FrontLine • May/June 2007
Hebrews 13:7 Remember them which have the rule over you, who have spoken unto you the word of God: whose faith follow, considering the end of their conversation.
Hebrews 13:17 Obey them that have the rule over you, and submit yourselves: for they watch for your souls, as they that must give account, that they may do it with joy, and not with grief: for that is unprofitable for you.
The contemporary church is fraught with many problems related to Christian leadership. Three are at the forefront: leaders who demand absolute authority over their followers; leaders whose sins are so blatant that they have forfeited the privilege of leadership; and Christians who believe that they may function autonomously. These two verses set forth God’s requirements for both leaders and followers.
The developing theme of Hebrews, the superiority of the Lord Jesus Christ, gives motivation for the Christian life. Old Testament heroes of faith in chapter 11 are martyred examples. Jesus is the supreme example in chapter 12. Chapter 13 adds earthly examples that should be followed because of the outcome. Paul instructed, “Be ye followers of me, even as I also am of Christ” (1 Cor. 11:1). Properly applied, this portion of Hebrews presents a dual responsibility to prevent and correct problems that attract much public attention today.
Bible believers often overlook important teaching because they depend on modern uses of words or informal meanings rather than investigating the Biblical terms or comparing Scripture with Scripture. Consider some important wording in the seventh and seventeenth verses of Hebrews 13.
Remember (mnemoneuete) is more than a call for casual recollection. It is an imperative requiring action. Even indicative uses expect a resultant action. Hebrews 11:22 reminds us that Joseph “made mention” (emnoneusen) and then gave a commandment. An application is expected in the call of Peter (2 Peter 3:2) to “be mindful” (mnesthenai) of the teachings of the apostles and commandments of the Lord.
Them which have the rule over you translates one word (hegoumenon), literally the [ones] leading. The 1611 AV includes the marginal reading “are the guides.” Joseph, called a governor in Acts 7:10, is literally a leader. His leadership authority was derived from a greater authority and his concern for the welfare of those over whom he had been appointed.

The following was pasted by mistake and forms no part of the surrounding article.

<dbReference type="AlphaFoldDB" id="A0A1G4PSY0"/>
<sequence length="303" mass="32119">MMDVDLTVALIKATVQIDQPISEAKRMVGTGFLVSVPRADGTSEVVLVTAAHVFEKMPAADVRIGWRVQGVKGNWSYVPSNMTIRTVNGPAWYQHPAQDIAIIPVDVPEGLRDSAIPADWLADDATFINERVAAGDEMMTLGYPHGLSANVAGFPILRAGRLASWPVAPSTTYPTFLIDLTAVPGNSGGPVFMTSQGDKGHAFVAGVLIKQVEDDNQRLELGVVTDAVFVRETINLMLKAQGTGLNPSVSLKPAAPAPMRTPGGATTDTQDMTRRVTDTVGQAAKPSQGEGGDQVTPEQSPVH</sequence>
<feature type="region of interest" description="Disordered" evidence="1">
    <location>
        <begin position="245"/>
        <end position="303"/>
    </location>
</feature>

Follow (mimeisthe), the source of the English word “mimic,” leaves no question about the degree to which we are to follow. Considering (anatheorountes) is literally to look again, to look attentively with the sense of examining critically. The word occurs in Acts 17:23, where Paul inspected, considered, contemplated the Athenian idols, and reached a conclusion. End (ekbasin), literally “to go out,” implies here the outcome or result. Conversation is an obsolete English usage. The former meaning was “conduct,” corresponding to the Greek anastrophes with the figurative meaning of behavior or lifestyle.
Obey (peithesthe) in this use has the sense of obedience produced by being convinced or believing. Submit (hupeikete) is simply to yield. Watch (agrupnousin) is to be sleepless, to stay awake, hence to be alert. Give (apodosontes) means to render, in the sense of accounting for behavior (Matt. 12:36) or to deliver the produce of a vineyard to the owner (Matt. 21:41). Grief (stenazontes), literally “groaning,” is the expression of discontent or displeasure.
The command “Remember” calls attention to examples. Remember the Old Testament examples of faith. Remember the faithfulness of Christ. Likewise remember the example of those who brought you the Word of God. Their faith, philosophy of life, and pattern of conduct produce beneficial results for them and those who follow.
There is something about human nature, especially in our present age, that rebels against the concept of someone “ruling over” us. Counseling is a popular topic and activity today. Yet both secular and Christian guidance is often rejected or ignored. Those seeking counseling often ignore the guide that God has given. It is important that we understand the term used here—“leading” or “guiding.” No better guidance is available than that which comes from God because it is based on His authority and has our welfare as its goal.
Both “obey” and “submit” evoke innate resistance to instruction. This obedience is not the result of sovereign imposition but of being convinced and believing. It is not difficult to follow that which one believes. There comes a point at which one who is convinced “yields.” Leaders, therefore, have the responsibility to convince and lead to belief instead of demanding.
Believers have the duty to follow those who bring them the Word of God because the result is of great benefit. Failure to do so is unprofitable, even hurtful. An equally solemn responsibility is placed upon pastors and teachers. They must give account to God for the results produced in the lives of followers as a steward must account for the produce of a vineyard. That accounting can bring joy or grief. The pastor/teacher groans when his sheep go astray. The grief is even greater when he fails to heed a further admonition in 1 Timothy 4:16. Worthy leaders produce worthy followers.
(Originally published in FrontLine • May/June 2007. Click here to subscribe to the magazine.)